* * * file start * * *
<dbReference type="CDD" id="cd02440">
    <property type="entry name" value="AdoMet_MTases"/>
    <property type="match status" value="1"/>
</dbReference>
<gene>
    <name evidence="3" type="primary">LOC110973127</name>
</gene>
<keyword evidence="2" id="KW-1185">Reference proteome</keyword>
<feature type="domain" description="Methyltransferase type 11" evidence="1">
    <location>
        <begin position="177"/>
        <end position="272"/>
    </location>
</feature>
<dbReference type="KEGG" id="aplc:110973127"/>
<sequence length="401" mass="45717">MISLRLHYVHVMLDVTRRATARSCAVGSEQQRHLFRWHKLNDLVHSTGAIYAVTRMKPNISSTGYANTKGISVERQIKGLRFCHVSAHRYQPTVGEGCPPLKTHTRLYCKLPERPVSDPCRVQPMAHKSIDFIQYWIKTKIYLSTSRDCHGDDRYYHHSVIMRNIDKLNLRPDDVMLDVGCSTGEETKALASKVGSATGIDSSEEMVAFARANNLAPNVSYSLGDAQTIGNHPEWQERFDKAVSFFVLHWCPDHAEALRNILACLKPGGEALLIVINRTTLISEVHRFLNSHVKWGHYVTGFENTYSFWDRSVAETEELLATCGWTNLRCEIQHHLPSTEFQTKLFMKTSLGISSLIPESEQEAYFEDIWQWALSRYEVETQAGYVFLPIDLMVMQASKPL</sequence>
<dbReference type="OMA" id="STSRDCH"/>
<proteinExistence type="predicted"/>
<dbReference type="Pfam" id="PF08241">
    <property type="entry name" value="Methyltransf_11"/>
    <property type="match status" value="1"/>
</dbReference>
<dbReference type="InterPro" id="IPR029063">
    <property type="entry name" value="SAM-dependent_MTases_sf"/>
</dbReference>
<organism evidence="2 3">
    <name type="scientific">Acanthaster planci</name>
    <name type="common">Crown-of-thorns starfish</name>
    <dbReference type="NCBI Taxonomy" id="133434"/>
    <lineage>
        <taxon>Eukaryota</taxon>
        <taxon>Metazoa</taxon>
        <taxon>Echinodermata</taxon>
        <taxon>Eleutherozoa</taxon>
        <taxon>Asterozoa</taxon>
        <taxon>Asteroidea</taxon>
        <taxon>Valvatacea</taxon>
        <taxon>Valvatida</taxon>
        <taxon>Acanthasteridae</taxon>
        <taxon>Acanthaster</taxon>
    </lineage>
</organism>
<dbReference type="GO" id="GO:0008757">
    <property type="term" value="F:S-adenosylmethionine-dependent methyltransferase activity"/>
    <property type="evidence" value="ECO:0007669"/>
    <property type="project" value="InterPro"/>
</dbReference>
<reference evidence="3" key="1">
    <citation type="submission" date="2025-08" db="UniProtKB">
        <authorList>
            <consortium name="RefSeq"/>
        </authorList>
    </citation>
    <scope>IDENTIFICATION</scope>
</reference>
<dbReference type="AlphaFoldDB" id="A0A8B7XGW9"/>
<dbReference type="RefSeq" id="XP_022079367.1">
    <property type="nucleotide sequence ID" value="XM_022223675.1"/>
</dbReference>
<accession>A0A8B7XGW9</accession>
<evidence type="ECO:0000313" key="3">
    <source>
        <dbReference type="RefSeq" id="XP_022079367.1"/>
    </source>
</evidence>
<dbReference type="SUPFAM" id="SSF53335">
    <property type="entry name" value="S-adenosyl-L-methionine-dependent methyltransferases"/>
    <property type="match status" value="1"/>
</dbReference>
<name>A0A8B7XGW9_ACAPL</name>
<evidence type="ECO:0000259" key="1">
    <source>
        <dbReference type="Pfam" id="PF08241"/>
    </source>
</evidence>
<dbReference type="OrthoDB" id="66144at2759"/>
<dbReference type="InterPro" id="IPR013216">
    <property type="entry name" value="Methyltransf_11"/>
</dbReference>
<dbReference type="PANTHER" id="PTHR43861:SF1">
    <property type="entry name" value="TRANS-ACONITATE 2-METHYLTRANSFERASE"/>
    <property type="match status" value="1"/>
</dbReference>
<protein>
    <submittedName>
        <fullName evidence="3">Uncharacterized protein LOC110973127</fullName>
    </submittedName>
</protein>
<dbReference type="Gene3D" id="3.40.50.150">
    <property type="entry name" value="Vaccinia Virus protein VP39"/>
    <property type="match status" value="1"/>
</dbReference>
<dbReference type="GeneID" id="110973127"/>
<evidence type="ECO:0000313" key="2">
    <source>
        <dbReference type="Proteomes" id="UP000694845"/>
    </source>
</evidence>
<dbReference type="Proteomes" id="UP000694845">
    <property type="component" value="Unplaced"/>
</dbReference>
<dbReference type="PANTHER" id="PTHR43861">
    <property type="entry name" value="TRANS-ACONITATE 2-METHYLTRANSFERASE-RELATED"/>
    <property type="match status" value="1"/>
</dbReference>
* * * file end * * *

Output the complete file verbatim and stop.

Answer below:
<dbReference type="CDD" id="cd02440">
    <property type="entry name" value="AdoMet_MTases"/>
    <property type="match status" value="1"/>
</dbReference>
<gene>
    <name evidence="3" type="primary">LOC110973127</name>
</gene>
<keyword evidence="2" id="KW-1185">Reference proteome</keyword>
<feature type="domain" description="Methyltransferase type 11" evidence="1">
    <location>
        <begin position="177"/>
        <end position="272"/>
    </location>
</feature>
<dbReference type="KEGG" id="aplc:110973127"/>
<sequence length="401" mass="45717">MISLRLHYVHVMLDVTRRATARSCAVGSEQQRHLFRWHKLNDLVHSTGAIYAVTRMKPNISSTGYANTKGISVERQIKGLRFCHVSAHRYQPTVGEGCPPLKTHTRLYCKLPERPVSDPCRVQPMAHKSIDFIQYWIKTKIYLSTSRDCHGDDRYYHHSVIMRNIDKLNLRPDDVMLDVGCSTGEETKALASKVGSATGIDSSEEMVAFARANNLAPNVSYSLGDAQTIGNHPEWQERFDKAVSFFVLHWCPDHAEALRNILACLKPGGEALLIVINRTTLISEVHRFLNSHVKWGHYVTGFENTYSFWDRSVAETEELLATCGWTNLRCEIQHHLPSTEFQTKLFMKTSLGISSLIPESEQEAYFEDIWQWALSRYEVETQAGYVFLPIDLMVMQASKPL</sequence>
<dbReference type="OMA" id="STSRDCH"/>
<proteinExistence type="predicted"/>
<dbReference type="Pfam" id="PF08241">
    <property type="entry name" value="Methyltransf_11"/>
    <property type="match status" value="1"/>
</dbReference>
<dbReference type="InterPro" id="IPR029063">
    <property type="entry name" value="SAM-dependent_MTases_sf"/>
</dbReference>
<organism evidence="2 3">
    <name type="scientific">Acanthaster planci</name>
    <name type="common">Crown-of-thorns starfish</name>
    <dbReference type="NCBI Taxonomy" id="133434"/>
    <lineage>
        <taxon>Eukaryota</taxon>
        <taxon>Metazoa</taxon>
        <taxon>Echinodermata</taxon>
        <taxon>Eleutherozoa</taxon>
        <taxon>Asterozoa</taxon>
        <taxon>Asteroidea</taxon>
        <taxon>Valvatacea</taxon>
        <taxon>Valvatida</taxon>
        <taxon>Acanthasteridae</taxon>
        <taxon>Acanthaster</taxon>
    </lineage>
</organism>
<dbReference type="GO" id="GO:0008757">
    <property type="term" value="F:S-adenosylmethionine-dependent methyltransferase activity"/>
    <property type="evidence" value="ECO:0007669"/>
    <property type="project" value="InterPro"/>
</dbReference>
<reference evidence="3" key="1">
    <citation type="submission" date="2025-08" db="UniProtKB">
        <authorList>
            <consortium name="RefSeq"/>
        </authorList>
    </citation>
    <scope>IDENTIFICATION</scope>
</reference>
<dbReference type="AlphaFoldDB" id="A0A8B7XGW9"/>
<dbReference type="RefSeq" id="XP_022079367.1">
    <property type="nucleotide sequence ID" value="XM_022223675.1"/>
</dbReference>
<accession>A0A8B7XGW9</accession>
<evidence type="ECO:0000313" key="3">
    <source>
        <dbReference type="RefSeq" id="XP_022079367.1"/>
    </source>
</evidence>
<dbReference type="SUPFAM" id="SSF53335">
    <property type="entry name" value="S-adenosyl-L-methionine-dependent methyltransferases"/>
    <property type="match status" value="1"/>
</dbReference>
<name>A0A8B7XGW9_ACAPL</name>
<evidence type="ECO:0000259" key="1">
    <source>
        <dbReference type="Pfam" id="PF08241"/>
    </source>
</evidence>
<dbReference type="OrthoDB" id="66144at2759"/>
<dbReference type="InterPro" id="IPR013216">
    <property type="entry name" value="Methyltransf_11"/>
</dbReference>
<dbReference type="PANTHER" id="PTHR43861:SF1">
    <property type="entry name" value="TRANS-ACONITATE 2-METHYLTRANSFERASE"/>
    <property type="match status" value="1"/>
</dbReference>
<protein>
    <submittedName>
        <fullName evidence="3">Uncharacterized protein LOC110973127</fullName>
    </submittedName>
</protein>
<dbReference type="Gene3D" id="3.40.50.150">
    <property type="entry name" value="Vaccinia Virus protein VP39"/>
    <property type="match status" value="1"/>
</dbReference>
<dbReference type="GeneID" id="110973127"/>
<evidence type="ECO:0000313" key="2">
    <source>
        <dbReference type="Proteomes" id="UP000694845"/>
    </source>
</evidence>
<dbReference type="Proteomes" id="UP000694845">
    <property type="component" value="Unplaced"/>
</dbReference>
<dbReference type="PANTHER" id="PTHR43861">
    <property type="entry name" value="TRANS-ACONITATE 2-METHYLTRANSFERASE-RELATED"/>
    <property type="match status" value="1"/>
</dbReference>